OAH Distinguished Lecturer Profile

Manu Karuka

Portrait of Manu Karuka

Manu Karuka is the author of Empire's Tracks: Indigenous Nations, Chinese Workers, and the Transcontinental Railroad (2019). He is a co-editor, with Juliana Hu Pegues and Alyosha Goldstein, of “On Colonial Unknowing,” a special issue of Theory & Event, and with Vivek Bald, Miabi Chatterji, and Sujani Reddy, he is a co-editor of The Sun Never Sets: South Asian Migrants in an Age of U.S. Power (2013). His work appears in Critical Ethnic Studies, J19, Settler Colonial Studies, The Settler Complex: Recuperating Binarism in Colonial Studies (2016), edited by Patrick Wolfe, and Formations of United States Colonialism (2014), edited by Alyosha Goldstein. He is a member of the Council for Collaborative Inquiry, and an assistant professor of American Studies at Barnard College.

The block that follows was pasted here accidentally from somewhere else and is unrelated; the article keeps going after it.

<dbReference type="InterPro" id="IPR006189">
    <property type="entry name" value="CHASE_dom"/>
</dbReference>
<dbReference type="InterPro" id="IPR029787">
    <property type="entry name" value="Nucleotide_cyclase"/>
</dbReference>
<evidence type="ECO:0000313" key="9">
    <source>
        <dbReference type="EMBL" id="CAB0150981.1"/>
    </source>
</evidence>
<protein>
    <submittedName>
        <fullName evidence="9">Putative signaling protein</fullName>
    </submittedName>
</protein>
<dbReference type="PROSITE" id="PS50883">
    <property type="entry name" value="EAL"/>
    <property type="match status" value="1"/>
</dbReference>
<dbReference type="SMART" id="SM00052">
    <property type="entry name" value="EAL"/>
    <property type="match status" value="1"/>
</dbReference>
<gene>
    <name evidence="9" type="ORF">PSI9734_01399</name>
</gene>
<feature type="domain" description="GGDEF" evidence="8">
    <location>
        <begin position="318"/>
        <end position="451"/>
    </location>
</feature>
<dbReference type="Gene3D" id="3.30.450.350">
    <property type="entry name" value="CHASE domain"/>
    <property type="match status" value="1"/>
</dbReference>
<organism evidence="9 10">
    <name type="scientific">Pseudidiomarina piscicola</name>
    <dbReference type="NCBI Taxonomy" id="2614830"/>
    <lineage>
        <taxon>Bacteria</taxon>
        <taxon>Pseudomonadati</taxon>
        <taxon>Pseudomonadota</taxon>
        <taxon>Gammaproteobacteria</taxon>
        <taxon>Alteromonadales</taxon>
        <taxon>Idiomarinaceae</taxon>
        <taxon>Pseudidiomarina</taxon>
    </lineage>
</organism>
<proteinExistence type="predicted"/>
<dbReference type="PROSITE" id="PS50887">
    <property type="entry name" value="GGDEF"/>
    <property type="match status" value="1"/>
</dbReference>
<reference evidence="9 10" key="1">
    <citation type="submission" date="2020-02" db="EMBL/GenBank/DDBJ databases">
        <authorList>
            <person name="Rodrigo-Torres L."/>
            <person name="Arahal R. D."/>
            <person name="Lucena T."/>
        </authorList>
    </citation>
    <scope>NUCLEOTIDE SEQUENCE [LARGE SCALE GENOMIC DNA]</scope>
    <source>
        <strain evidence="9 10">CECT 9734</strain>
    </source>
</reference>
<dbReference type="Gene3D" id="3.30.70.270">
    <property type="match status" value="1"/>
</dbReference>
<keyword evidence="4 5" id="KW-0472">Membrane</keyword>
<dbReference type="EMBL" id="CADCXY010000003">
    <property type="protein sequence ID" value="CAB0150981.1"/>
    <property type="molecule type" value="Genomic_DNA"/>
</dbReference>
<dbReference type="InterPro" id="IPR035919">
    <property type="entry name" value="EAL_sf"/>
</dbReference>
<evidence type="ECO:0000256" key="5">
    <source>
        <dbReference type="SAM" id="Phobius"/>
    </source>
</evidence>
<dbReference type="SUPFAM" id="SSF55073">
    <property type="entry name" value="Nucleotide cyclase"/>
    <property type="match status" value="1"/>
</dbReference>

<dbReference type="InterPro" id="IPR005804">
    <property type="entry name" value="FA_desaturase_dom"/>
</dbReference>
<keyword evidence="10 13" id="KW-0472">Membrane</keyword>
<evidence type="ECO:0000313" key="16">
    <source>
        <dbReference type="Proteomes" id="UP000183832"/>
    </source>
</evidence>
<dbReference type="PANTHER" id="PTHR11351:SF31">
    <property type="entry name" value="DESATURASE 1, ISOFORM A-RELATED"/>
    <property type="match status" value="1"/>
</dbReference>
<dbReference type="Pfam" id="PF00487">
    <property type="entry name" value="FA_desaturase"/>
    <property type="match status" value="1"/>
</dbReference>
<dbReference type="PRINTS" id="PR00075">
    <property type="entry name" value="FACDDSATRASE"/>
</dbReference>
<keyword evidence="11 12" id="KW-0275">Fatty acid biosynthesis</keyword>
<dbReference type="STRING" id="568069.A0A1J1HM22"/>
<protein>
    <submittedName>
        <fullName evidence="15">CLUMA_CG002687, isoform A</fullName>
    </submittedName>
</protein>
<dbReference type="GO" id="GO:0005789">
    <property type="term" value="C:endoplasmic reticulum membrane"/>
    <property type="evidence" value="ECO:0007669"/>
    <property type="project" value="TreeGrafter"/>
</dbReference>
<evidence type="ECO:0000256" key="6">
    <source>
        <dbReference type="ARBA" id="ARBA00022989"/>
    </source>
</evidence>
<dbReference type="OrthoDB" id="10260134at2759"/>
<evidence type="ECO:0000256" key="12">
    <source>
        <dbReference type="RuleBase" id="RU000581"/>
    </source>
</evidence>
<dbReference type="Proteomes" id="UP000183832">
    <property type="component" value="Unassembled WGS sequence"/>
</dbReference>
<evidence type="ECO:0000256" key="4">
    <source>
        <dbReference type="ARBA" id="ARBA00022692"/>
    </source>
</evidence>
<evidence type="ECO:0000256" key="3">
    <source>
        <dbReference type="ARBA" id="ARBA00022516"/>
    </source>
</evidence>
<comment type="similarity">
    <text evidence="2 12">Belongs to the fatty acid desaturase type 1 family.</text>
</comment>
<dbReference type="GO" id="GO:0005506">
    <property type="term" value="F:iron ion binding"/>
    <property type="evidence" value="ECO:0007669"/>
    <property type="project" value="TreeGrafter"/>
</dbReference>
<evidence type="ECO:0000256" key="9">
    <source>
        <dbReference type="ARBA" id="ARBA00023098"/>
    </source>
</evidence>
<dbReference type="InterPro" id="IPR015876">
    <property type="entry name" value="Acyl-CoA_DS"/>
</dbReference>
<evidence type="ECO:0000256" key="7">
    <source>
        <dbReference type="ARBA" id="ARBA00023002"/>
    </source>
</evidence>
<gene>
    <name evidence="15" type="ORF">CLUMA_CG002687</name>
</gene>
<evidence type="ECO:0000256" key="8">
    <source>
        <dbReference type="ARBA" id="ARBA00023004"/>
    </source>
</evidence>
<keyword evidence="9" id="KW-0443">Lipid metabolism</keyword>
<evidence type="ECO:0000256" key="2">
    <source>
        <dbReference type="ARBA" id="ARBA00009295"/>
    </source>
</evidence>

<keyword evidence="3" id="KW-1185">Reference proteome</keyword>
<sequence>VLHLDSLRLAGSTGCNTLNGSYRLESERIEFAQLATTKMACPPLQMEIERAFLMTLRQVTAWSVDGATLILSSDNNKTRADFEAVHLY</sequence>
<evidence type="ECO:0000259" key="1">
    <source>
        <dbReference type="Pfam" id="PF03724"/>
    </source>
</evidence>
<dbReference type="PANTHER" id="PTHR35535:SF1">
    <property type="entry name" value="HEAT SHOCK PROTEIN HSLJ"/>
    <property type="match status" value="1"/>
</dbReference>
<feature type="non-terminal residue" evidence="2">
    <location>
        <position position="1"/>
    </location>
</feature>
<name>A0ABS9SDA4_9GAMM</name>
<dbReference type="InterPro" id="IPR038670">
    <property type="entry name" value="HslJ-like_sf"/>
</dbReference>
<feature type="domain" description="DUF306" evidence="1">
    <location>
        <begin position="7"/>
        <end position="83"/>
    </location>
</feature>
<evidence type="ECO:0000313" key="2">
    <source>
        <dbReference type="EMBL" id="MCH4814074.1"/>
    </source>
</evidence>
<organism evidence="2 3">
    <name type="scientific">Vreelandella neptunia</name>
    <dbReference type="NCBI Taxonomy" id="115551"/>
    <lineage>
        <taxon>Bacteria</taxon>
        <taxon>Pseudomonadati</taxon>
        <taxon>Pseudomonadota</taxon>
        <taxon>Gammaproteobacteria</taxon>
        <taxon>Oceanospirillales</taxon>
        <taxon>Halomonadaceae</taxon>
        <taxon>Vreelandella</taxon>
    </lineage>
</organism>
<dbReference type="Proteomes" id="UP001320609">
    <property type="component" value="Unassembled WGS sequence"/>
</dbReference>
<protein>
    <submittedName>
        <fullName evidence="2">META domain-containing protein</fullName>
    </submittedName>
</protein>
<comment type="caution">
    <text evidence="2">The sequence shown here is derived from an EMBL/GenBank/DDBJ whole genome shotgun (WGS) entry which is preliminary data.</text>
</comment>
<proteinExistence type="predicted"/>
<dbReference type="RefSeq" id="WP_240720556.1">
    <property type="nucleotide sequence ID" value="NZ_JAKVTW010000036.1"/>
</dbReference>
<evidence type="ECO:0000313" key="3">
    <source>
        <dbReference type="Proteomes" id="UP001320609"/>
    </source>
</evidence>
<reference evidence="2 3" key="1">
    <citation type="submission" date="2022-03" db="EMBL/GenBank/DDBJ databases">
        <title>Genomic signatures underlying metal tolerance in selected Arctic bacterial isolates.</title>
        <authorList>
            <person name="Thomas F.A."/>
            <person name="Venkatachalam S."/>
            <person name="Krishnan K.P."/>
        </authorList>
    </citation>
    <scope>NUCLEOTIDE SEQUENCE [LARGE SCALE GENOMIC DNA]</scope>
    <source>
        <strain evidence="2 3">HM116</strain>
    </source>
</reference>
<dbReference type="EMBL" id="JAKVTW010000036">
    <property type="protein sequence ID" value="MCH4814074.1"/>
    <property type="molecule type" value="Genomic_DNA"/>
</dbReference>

Featured Lecture

OAH Lectures

The history of North America can be understood as a history of imperialism, in relation to the histories of Africa, Asia, and Latin America. The transcontinental railroad is a useful site to consider these historical links. This lecture draws out the concepts of continental imperialism, counter-sovereignty, and modes of relationship, from my book, Empire's Tracks: Indigenous Nations, Chinese Workers, and the Transcontinental Railroad (University of California Press, 2019), to draw out the significance of imperialism in the history of North America.
W.E.B. Du Bois's magisterial Black Reconstruction provides keys for understanding settler colonialism and US expansion west of the Mississippi River. In this lecture, I draw from Du Bois’s argument about the counter-revolution of property as the historical and political context for the completion of the southern transcontinental railroad route. Following the historically intersecting paths of the Colorado River and the Southern Pacific Railroad between 1850 and 1930, we can chart a historical development of a regional economy rooted in monopoly control of agriculture, transportation, and mining, core components of continental imperialism in the Colorado River basin.